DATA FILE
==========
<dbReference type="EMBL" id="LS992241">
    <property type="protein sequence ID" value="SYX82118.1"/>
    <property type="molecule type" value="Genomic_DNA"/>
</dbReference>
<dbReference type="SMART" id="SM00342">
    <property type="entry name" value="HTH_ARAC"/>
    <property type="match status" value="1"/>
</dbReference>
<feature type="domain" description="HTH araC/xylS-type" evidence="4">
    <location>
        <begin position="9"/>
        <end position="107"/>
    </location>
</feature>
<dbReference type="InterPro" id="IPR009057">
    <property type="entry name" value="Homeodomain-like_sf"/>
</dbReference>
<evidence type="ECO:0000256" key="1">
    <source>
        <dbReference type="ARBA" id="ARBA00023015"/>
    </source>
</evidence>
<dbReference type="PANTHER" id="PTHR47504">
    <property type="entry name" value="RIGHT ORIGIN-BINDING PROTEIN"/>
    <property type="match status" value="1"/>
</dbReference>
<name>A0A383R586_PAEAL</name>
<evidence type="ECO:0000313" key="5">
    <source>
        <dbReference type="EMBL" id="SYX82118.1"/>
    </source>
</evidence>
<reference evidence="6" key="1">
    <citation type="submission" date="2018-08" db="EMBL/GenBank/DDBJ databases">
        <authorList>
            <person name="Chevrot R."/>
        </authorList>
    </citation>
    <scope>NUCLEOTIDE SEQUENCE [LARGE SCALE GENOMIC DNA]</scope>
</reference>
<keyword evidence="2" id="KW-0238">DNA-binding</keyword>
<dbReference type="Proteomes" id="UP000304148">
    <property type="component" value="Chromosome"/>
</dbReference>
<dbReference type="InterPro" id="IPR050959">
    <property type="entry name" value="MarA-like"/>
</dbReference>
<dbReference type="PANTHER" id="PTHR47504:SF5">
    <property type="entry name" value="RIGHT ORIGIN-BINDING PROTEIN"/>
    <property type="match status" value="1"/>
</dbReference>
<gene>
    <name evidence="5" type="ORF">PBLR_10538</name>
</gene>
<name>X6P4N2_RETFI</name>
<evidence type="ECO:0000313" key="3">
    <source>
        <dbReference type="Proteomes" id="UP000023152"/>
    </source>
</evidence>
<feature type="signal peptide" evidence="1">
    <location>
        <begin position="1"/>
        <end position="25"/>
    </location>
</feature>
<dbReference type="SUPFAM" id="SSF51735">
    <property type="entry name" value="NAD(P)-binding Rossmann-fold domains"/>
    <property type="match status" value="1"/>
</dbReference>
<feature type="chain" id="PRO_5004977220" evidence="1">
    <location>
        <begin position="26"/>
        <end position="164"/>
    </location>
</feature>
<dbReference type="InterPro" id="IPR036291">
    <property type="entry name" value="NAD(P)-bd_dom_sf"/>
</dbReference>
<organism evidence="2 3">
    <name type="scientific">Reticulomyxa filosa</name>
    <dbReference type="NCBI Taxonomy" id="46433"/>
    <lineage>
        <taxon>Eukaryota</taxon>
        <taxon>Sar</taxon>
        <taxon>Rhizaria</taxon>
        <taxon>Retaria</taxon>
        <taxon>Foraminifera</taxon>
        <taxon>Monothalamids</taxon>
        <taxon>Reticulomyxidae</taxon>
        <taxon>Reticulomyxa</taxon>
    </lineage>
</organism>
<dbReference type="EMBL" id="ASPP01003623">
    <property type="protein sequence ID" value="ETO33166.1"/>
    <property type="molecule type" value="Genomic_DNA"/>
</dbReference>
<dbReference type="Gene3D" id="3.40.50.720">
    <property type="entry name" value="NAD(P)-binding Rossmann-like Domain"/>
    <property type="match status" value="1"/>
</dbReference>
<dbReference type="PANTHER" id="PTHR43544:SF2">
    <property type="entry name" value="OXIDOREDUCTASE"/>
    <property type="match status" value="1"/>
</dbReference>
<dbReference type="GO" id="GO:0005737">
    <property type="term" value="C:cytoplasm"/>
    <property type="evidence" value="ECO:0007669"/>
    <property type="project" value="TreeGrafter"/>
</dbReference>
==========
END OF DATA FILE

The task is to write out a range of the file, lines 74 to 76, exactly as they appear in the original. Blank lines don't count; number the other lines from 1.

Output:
        <end position="164"/>
    </location>
</feature>